Development of Digital Voice Biomarkers and Associations with Cognition, CSF Biomarkers and Neural Representation in Early Alzheimer’s Disease

Ihab Hajjar, Jinho D. Choi, Elliot Moore II, Maureen Okafor, Anees Abrol, Vince D. Calhoun, Felicia C. Goldstein


Introduction: Advances in natural language processing, speech recognition and machine learning allow the exploration of linguistic and acoustic changes previously difficult to measure. We developed processes for deriving lexical-semantic and acoustic measures as Alzheimer’s disease (AD) digital voice biomarkers, and evaluated the clinical sensitivity of these derived measures against neurocognitive, neuroimaging, and CSF AD biomarker data.

Methods: We collected connected speech, neuropsychological test findings, neuroimaging (brain volume, connectivity, and CSF AD biomarker data (amyloid-β-1-42, total tau, phosphorylated tau) of 92 cognitively unimpaired  (40 Aβ+) and 114 cognitively impaired (63 Aβ+) participants. Acoustic and lexical-semantic features were derived from audio recordings using machine learning approaches.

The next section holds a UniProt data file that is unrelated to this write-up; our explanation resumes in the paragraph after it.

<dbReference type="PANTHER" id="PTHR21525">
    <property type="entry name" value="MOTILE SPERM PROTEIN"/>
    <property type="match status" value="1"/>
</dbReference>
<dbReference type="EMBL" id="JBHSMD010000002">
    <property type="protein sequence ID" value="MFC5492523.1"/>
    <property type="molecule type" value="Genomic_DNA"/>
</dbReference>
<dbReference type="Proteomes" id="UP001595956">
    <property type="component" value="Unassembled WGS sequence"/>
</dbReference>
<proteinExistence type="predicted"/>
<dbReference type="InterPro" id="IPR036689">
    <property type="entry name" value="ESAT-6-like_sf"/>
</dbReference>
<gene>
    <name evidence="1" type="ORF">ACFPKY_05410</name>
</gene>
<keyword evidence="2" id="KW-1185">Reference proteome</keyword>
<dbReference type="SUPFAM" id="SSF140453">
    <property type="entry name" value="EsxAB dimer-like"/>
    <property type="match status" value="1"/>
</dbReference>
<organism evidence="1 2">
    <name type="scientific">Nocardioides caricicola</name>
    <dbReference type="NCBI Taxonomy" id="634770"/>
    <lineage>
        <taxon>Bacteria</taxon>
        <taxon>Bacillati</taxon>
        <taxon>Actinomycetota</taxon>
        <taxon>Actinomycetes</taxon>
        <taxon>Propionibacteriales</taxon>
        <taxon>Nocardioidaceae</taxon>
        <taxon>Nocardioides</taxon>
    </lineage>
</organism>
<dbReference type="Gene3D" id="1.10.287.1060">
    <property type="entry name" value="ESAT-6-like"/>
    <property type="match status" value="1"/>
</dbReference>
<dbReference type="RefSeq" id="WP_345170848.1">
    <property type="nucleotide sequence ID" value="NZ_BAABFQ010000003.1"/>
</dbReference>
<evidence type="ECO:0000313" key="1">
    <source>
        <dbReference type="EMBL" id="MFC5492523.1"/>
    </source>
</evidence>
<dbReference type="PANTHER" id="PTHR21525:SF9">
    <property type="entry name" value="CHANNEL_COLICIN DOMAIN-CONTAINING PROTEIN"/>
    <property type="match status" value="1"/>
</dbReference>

Results: Lexical-semantic (AUC=0.80) and acoustic scores (AUC=0.77) demonstrated higher diagnostic performance for detecting MCI compared to Boston Naming Test (AUC=0.66). Only lexical-semantic scores detected amyloid-β status (p=0.0003). Acoustic scores associated with hippocampal volume (p=0.017) while lexical-semantic scores associated with CSF amyloid-β (p=0.007). Both measures were significantly associated with 2-year disease progression and mapped to functional connectivity in AD-susceptible brain regions.

Discussion: These preliminary findings suggest that biomarkers derived from standardized audio recordings may  identify persons with cognitive impairment due to preclinical or prodromal AD and may predict disease progression.

Venue / Year

Alzheimer's & Dementia: Diagnosis, Assessment & Disease Monitoring (DADM) / 2023


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